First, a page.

Daddy, Daddy, and Me

By: Sean Michael

When Jeff agreed to be the sperm donor to his best friend Beth, he never expected a tragedy to leave his newborn and three-year-old motherless. Beth’s loss has totally thrown his life into chaos: his lover has left him, his house isn’t anywhere near childproof, and his boss feels the restaurant has been patient enough with Jeff’s time off.

Donny has always known he wanted to work with kids, and he just finished his degree in early childhood education. He didn’t count on the prejudice he’d face as not only a male nanny, but a gay one at that. Job-hunting has been frustrating to say the least, so when he knocks on Jeff’s door and is greeted by the sounds of things breaking and a pair of screaming children, he thinks maybe he can begin this particular interview with a trial by fire.

Becoming the nanny to Jeff’s children might be a dream come true for Danny and exactly what Jeff needs, but are either of them ready to really be a family?

Chapter One

DONNY GOT off the bus and turned right, like his GPS was telling him to. The address was 3479 Blueberry Lane. Blueberry. He smiled and shook his head. When he’d first seen the ad, he’d thought it was a joke.

It wasn’t, though, and so he was going to give it his best shot. Since graduating with his degree in early childhood care, even his best shot hadn’t been good enough. He was a man, after all.

And a gay one at that.

He’d been interviewed for more jobs than he cared to count, and the only silver lining he could find was that at least he was now an expert at being interviewed.

When he got to 3479 Blueberry Lane, he’d expected it to look like a clone of its neighbors. But it didn’t. This one looked like someone had taken the time to do some planning before it had been built. It was beautiful. He couldn’t see anything in the fenced-off backyard, but the flower beds weren’t quite as neat and tidy as most on the block, and there was a little shovel and a pail sitting in the dirt. Of course, kids would do that to your lawn, leave you with no time to care about what was actually growing in the beds.

He made sure he was all tucked in and that he didn’t have anything stuck in his teeth before he headed up the walk and knocked on the door. There was a bell, but if there were little kids, there was always the chance they were sleeping, and he didn’t figure it would endear him to anyone if he woke the wee ones up.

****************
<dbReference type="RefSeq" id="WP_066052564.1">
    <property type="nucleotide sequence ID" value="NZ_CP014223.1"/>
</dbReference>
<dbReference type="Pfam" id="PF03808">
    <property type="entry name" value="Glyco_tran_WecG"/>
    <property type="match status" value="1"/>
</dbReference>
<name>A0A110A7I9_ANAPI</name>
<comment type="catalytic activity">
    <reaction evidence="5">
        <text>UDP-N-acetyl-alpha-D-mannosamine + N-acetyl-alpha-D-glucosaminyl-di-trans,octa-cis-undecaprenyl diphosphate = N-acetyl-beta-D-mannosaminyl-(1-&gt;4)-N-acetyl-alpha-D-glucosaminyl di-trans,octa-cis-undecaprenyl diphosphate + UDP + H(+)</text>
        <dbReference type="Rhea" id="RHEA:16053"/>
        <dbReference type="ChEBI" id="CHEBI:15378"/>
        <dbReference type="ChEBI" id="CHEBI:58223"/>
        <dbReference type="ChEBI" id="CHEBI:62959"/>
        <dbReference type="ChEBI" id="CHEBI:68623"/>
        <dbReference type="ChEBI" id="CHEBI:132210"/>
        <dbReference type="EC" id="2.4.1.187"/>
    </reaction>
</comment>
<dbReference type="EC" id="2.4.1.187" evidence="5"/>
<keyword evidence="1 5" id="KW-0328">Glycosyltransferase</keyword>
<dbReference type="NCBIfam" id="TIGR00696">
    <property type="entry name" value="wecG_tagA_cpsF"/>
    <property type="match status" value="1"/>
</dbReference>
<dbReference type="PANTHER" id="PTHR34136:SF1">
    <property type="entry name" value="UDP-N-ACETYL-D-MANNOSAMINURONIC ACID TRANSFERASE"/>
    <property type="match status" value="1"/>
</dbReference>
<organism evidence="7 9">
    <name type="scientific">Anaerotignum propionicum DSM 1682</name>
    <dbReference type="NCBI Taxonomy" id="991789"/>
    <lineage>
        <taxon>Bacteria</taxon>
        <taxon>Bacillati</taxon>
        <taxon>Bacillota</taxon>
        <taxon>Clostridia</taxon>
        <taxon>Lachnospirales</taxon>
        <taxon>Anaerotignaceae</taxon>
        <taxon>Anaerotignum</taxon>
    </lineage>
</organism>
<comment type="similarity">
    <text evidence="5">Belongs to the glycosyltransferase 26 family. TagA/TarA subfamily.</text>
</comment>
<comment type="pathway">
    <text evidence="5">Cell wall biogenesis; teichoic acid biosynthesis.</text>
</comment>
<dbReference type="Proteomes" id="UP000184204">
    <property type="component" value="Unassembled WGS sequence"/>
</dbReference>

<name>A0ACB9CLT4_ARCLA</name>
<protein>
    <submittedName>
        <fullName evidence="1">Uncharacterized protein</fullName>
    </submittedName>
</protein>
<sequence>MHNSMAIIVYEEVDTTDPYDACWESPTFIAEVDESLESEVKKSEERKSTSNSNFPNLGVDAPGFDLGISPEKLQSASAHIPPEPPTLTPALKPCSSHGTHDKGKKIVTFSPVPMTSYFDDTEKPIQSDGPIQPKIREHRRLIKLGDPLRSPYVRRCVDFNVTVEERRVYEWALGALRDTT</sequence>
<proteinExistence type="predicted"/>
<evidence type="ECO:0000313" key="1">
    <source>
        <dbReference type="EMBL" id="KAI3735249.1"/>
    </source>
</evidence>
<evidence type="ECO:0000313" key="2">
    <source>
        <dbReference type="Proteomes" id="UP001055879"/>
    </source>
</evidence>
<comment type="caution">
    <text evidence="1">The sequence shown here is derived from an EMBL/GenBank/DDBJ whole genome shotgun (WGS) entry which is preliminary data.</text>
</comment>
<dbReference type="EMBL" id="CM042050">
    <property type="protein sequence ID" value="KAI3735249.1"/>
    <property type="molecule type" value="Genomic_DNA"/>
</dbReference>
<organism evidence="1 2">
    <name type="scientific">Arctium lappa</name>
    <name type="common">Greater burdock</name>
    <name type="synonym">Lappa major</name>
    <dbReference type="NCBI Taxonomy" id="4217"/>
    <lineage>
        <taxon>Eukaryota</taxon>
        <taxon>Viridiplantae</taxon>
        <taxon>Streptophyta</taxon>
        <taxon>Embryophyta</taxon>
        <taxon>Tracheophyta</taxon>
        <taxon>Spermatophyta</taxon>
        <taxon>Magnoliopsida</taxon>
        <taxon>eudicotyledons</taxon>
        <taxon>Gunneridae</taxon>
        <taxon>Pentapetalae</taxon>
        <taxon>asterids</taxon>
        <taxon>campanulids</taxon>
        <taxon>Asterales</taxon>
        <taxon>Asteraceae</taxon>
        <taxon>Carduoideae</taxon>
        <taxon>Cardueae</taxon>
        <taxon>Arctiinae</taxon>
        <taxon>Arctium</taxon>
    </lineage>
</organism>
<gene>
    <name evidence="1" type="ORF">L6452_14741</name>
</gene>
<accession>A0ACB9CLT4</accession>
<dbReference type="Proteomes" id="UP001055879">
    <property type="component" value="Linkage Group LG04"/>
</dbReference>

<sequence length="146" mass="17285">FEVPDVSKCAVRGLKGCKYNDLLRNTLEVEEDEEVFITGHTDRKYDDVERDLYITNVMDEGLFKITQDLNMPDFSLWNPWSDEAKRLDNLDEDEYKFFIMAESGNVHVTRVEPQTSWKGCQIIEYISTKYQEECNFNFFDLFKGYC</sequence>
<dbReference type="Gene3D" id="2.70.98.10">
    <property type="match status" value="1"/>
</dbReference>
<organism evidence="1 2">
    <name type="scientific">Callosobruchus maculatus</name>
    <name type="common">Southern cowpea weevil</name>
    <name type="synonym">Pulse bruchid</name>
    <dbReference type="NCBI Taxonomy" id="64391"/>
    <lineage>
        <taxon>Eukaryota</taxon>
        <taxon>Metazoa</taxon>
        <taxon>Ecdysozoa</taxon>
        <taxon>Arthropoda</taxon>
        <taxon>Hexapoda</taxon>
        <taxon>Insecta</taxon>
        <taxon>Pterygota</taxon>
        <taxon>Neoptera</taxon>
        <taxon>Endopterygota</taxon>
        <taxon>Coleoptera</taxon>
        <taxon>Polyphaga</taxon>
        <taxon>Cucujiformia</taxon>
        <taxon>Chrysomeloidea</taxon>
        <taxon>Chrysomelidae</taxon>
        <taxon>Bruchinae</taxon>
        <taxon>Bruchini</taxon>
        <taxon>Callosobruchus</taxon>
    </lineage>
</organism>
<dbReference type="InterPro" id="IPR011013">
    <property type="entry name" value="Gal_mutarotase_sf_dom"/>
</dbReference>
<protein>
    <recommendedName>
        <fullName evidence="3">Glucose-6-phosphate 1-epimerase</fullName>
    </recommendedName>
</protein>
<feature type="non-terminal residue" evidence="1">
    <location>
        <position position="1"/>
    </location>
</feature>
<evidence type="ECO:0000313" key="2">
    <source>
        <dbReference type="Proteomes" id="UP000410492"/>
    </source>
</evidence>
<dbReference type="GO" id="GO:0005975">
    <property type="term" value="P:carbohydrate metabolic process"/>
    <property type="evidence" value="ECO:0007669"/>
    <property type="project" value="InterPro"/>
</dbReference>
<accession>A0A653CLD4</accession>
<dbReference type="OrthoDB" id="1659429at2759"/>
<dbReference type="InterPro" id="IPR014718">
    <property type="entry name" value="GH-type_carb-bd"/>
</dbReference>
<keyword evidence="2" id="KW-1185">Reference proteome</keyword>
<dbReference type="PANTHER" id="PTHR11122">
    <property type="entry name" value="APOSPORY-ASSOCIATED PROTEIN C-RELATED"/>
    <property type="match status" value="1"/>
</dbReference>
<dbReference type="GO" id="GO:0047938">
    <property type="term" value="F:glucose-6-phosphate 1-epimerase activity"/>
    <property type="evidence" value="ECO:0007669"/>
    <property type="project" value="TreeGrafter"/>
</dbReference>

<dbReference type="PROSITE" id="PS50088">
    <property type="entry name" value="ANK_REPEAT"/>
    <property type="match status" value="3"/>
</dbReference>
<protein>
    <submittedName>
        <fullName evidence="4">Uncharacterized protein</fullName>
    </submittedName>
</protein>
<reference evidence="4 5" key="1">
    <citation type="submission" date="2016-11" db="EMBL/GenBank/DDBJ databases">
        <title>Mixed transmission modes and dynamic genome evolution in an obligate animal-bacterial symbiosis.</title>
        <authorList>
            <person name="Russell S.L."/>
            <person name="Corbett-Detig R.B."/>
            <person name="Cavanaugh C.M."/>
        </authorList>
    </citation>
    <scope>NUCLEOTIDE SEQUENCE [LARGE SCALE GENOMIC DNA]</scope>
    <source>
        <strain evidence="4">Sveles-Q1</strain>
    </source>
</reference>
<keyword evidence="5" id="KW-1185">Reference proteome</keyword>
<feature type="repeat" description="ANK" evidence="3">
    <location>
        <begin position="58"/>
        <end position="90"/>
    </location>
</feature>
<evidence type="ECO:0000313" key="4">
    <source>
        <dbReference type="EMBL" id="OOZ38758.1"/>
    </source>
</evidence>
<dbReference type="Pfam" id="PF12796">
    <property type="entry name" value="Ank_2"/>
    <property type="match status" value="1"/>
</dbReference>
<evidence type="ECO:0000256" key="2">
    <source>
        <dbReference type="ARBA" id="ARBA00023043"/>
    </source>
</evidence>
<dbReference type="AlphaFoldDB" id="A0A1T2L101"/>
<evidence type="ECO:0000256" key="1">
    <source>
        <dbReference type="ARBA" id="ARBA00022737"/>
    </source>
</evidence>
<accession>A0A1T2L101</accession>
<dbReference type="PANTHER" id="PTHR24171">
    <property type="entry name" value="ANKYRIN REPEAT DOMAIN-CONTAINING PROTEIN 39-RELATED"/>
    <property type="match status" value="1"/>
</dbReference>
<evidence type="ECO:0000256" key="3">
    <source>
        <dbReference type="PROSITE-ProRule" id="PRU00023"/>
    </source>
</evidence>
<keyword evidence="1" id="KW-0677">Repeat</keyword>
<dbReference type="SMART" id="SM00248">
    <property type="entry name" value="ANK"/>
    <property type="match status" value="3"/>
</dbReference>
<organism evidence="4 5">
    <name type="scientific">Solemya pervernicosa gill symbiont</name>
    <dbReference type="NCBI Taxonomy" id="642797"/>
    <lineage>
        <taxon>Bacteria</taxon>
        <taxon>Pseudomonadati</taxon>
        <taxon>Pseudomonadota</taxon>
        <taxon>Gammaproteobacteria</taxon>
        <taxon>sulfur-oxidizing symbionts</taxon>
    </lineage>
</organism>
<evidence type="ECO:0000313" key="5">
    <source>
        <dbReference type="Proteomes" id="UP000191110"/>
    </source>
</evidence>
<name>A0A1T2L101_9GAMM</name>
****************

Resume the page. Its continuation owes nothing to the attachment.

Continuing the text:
“Just a second!”

Someone inside screamed, “No! No! No! Daddy Jeff. No!”

Then there was a crash, followed by the wail of an infant.

Good Lord.

He hesitated for no more than half a second before he tried the door; they clearly needed help in there.

A dark-haired little boy came squealing toward him, naked, screaming, covered in what looked like marker, followed closely by a man hopping on one foot, blood dripping from the hand wrapped around the foot in the air. “Robin! Robin, are you okay?”


Donny closed the door quickly and went to his knees to catch Robin before the kid could streak by him. “Hey, buddy, slow down there.”

“No baths! No! No!” Bright blue eyes, filled with tears, met his. “I drawed!”

“I can see that. You know what the problem with no baths and using yourself as paper is?” The boy shook his head. “You run out of places to draw too quickly!” Donny looked past Robin to the good-looking, bleeding man and gave him an empathetic smile.

He got an exhausted grin, a mouthed “thank you.”

Robin frowned, chewing his bottom lip. “Daddy Jeff. Want bath. Now!”

“Okay, Robin. Okay. Let me grab your sister.” The man let go of his foot, and blood sprayed. “And a paper towel.”

“I can either get the little girl or help him with his bath, if you want?” Hands-on help would be an excellent way to prove that despite the fact he was a man, he could do the job and do it well.

“I-I don’t even know you. You—”

The baby started screaming at the top of her lungs.

“Watch the glass. The bathroom’s this way.”

“I’m Donald Gleason. I’m your three o’clock nanny interview.” He lifted Robin up over the glass as he followed Daddy Jeff down the hall.

“Jeff Roberts.” Jeff pulled a huge piece of glass from his foot. “Oh, better.”